The menu, written up on the chalkboard at the back of the room, is divided into bar snacks, starters, mains and "puddings" (desserts). As mentioned above, at least some dishes change daily, while some are tweeked a bit according to ingredient availability and others are left exactly as is due to popular demand. Unlike most traditional British pubs, there was a nice selection of (non-deep fried) fish dishes and also some nice vegetarian options to choose from (we are in Vancouver after all!). Unfortunately, we were disappointed to learn that by the time we were seated at around 8:30, they had ran out of 3 of the dishes we requested, including the only vegetarian main and their infamous pork cracking
Bar snacks:Scotch egg and HP sauce- This British staple- hard boiled egg covered in sausage and bread crumbs the deep fried- is one of the items that stays on the menu night after night.
British west country poutine with cider braised pulled pork, cheddar, curds, grainy mustard and crispy sage- This is obviously not traditional British pub grub but highlighted the created side of The Fat Badger.
Indian style crispy squid with green chilies and cucumber raita- What is British pub without curry, or at least a little Indian flair?
Smoked black cod and salmon fish cake, pea puree, pickled fennel and tartare sauce- The black cod adds a Vancouver twist to the classic fishcake and the fall peas add a stunning burst of colour.
Beer-battered cod n' chips, mushy peas, chip shop curry sauce- I was SO happy that Hubby ordered this. Just look at the size of those fries! Add a bit of that curry sauce and you would think you had died and gone to heaven!
Grilled seabream, warm potato salad, wild mushrooms, broccoli, pickled fennel- As a pescatarian, this was my only choice of main since they had ran out of the vegetarian main already (a pumpkin tart with salad). But I am not complaining. The generous portion of perfectly-cooked seabream was accompanied by a "stew" of lovely fingerlings, mushrooms (my fave!) and a few broccoli florets for colour. I even liked the fennel on top (historically my least favourite vegetable) as it really added lightness to an otherwise earthy and heavy dish. What a great fall dish.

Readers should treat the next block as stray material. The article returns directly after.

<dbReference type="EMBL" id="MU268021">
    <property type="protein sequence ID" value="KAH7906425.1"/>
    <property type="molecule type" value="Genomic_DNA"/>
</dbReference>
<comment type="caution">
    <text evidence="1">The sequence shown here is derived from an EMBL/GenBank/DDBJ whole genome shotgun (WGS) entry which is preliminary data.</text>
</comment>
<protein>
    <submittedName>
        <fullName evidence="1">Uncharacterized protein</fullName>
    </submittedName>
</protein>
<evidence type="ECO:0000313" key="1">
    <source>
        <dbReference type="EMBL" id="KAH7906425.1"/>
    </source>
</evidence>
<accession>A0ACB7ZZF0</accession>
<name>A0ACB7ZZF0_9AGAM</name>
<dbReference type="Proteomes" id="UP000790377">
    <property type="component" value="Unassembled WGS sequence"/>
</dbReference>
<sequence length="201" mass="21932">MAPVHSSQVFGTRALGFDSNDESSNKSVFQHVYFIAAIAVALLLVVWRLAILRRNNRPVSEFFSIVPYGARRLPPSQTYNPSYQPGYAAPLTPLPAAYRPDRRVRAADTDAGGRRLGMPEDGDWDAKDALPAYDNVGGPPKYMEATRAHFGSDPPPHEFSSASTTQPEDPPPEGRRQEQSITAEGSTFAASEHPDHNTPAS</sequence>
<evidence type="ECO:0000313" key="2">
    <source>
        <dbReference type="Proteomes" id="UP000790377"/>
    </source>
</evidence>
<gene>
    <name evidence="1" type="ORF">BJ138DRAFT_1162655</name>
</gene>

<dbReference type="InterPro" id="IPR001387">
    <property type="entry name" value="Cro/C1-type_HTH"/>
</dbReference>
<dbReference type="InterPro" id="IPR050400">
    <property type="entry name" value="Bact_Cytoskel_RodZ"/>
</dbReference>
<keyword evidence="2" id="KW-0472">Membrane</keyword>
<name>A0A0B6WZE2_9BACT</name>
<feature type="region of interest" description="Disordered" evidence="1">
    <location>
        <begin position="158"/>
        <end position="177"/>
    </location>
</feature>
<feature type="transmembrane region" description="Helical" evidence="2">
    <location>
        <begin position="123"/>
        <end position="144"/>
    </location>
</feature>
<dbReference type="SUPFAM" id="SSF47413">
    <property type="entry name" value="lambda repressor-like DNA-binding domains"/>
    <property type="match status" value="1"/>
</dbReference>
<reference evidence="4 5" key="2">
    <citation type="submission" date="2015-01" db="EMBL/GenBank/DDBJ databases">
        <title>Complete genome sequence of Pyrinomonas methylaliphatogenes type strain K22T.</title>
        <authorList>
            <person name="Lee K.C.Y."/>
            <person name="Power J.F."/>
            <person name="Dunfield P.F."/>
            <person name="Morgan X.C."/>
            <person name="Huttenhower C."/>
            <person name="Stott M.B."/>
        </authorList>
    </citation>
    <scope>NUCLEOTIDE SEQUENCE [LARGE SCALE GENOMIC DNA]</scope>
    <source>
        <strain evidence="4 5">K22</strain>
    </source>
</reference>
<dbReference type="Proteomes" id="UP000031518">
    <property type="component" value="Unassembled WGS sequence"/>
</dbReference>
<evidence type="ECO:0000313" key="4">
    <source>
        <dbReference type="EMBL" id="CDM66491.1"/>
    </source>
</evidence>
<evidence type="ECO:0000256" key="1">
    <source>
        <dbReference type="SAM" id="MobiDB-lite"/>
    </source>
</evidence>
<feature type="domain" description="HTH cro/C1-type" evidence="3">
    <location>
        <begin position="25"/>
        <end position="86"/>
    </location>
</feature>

Overall, the consensus around the table about the food was very positive. My friend who chose to order the two appies instead of the main felt they were just "average" but the two mains were very well conceived, well executed and very flavourful (Hubby is still raving about his fish and chips, especially that curry sauce!). The poutine was also a decadent- but totally worth it- treat. And while some of the aspects of the food are "Vancouverized", the portion size is not. These hearty portions would surely please any healthy British appetite.
Overall, we were quite pleased with the Fat Badger and had the service been better, we would have looked even more favourably on the experience. Fat Badger is definitely a boon to the Vancouver food scene as good pub food was pretty scarce before it came along. Add in a little Vancouver flair and local ingredients and you have a restaurant that has no where to go but up.